Water supply and wastewater disposal in Pompeii: an overview

Duncan Keenan

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Abstract

The getting of water and its domestic, commercial and industrial use were daily activities for many of the inhabitants of Pompeii. The related infrastructure, such as the aqueduct, Castellum Aquae and many water towers and fountains, was a very visible part of Pompeii, as was the use of the streets for wastewater disposal. Indeed extensive provision and use of water was a characteristic part of Roman urbanisation all over the empire, and generally a sign of 'Romanisation’. This article reviews the water system in Pompeii from early times through to the city's destruction in 79 AD through the literature on this subject which has blossomed over the last two decades. For the purposes of this article I have confined myself to English language scholarship, with the occasional German and Italian exception.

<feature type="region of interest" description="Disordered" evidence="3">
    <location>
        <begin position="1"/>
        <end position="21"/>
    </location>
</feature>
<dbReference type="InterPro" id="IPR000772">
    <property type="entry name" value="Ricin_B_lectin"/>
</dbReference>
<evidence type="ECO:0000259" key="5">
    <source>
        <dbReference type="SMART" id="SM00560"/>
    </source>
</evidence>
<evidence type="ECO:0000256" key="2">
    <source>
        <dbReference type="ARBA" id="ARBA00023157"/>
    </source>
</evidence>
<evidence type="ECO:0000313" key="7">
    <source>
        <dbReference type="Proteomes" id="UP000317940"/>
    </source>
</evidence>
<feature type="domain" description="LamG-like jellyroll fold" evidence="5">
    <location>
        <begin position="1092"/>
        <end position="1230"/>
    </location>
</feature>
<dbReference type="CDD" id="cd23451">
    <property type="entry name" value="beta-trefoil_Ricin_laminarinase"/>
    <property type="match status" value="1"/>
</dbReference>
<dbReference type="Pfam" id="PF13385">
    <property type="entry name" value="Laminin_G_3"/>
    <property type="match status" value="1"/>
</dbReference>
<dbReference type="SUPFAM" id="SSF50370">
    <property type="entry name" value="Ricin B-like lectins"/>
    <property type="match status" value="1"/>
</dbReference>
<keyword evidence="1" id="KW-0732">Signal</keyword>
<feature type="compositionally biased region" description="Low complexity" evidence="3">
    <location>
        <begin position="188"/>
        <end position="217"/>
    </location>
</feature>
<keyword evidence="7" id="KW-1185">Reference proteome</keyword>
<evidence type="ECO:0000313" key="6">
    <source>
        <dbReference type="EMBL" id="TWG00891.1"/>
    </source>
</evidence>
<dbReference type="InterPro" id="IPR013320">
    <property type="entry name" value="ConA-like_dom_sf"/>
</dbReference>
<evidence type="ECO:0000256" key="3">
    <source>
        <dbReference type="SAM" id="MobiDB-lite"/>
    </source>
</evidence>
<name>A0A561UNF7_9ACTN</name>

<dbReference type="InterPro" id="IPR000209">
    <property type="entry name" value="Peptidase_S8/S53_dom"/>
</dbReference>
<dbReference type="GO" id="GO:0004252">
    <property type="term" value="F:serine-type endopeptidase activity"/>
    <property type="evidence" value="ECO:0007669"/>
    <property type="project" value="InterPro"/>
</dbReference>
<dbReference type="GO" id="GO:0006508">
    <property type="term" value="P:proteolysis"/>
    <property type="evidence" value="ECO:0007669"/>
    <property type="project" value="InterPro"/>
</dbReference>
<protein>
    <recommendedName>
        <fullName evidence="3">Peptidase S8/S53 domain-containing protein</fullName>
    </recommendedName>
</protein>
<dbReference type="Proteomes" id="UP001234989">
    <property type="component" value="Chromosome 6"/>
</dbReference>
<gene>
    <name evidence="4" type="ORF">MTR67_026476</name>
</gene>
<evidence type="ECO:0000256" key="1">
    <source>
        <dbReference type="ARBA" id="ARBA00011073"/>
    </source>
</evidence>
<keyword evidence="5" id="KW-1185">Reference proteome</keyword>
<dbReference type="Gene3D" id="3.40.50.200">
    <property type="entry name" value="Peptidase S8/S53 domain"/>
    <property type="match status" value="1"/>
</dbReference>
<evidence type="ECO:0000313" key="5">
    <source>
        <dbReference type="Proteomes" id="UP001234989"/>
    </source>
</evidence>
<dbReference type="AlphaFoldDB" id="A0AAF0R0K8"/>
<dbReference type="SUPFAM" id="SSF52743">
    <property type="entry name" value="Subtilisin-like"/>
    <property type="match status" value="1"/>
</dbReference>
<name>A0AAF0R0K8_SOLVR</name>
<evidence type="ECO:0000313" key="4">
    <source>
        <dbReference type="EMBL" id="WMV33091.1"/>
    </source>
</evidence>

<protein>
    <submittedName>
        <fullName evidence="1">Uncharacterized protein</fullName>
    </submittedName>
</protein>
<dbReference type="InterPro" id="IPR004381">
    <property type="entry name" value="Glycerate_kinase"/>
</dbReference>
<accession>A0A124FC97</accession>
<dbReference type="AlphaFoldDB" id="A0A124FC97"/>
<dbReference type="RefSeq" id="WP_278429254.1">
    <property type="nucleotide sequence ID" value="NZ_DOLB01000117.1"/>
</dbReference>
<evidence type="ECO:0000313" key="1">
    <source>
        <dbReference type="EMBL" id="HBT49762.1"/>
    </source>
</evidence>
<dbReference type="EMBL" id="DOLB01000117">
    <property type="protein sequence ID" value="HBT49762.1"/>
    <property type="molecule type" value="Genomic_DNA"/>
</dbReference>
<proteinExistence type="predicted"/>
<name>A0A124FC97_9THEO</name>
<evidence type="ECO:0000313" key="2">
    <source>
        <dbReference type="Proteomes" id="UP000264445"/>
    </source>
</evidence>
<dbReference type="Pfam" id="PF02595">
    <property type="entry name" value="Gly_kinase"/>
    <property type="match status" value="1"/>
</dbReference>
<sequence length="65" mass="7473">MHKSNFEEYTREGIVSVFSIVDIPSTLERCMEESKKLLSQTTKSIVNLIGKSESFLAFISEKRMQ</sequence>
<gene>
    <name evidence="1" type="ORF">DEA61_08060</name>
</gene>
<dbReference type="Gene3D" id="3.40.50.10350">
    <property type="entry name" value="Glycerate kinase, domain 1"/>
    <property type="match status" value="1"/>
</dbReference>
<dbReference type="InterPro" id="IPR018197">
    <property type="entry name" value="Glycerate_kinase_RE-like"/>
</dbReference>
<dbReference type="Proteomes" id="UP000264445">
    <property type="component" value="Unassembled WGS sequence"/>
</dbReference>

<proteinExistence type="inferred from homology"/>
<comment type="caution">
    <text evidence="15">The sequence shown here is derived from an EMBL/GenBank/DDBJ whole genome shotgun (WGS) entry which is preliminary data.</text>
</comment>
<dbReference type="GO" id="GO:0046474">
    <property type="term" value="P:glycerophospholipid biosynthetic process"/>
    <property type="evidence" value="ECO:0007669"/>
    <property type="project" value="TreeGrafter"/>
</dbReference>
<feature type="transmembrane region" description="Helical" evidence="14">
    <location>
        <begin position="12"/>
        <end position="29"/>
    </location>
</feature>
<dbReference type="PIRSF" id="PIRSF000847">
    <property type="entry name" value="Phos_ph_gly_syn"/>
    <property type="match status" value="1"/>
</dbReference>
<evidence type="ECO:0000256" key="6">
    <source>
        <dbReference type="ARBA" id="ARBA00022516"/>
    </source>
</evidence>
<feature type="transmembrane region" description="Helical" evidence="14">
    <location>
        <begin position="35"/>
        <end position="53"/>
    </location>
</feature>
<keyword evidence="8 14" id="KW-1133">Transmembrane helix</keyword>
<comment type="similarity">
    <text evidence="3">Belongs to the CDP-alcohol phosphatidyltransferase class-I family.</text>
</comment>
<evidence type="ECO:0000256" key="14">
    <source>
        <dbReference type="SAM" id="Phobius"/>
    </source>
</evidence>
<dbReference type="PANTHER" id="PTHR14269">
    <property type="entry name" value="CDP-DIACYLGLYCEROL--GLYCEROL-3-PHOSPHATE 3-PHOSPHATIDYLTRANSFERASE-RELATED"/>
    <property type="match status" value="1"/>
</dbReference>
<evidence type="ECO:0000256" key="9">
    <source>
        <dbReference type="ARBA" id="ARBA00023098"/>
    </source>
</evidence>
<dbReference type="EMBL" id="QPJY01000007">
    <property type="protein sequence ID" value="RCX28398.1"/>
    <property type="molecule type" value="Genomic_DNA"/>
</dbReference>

Original languageEnglish
Pages (from-to)149-158
Number of pages10
JournalAncient history : resources for teachers
Volume34
Issue number2
Publication statusPublished - 2005
Externally publishedYes

Bibliographical note

Publisher version archived with the permission of the Editor, Ancient History : resources for Teachers, Macquarie Ancient History Association, Macquarie University, NSW, Australia. This copy is available for individual, non-commercial use. Permission to reprint/republish this version for other uses must be obtained from the publisher.

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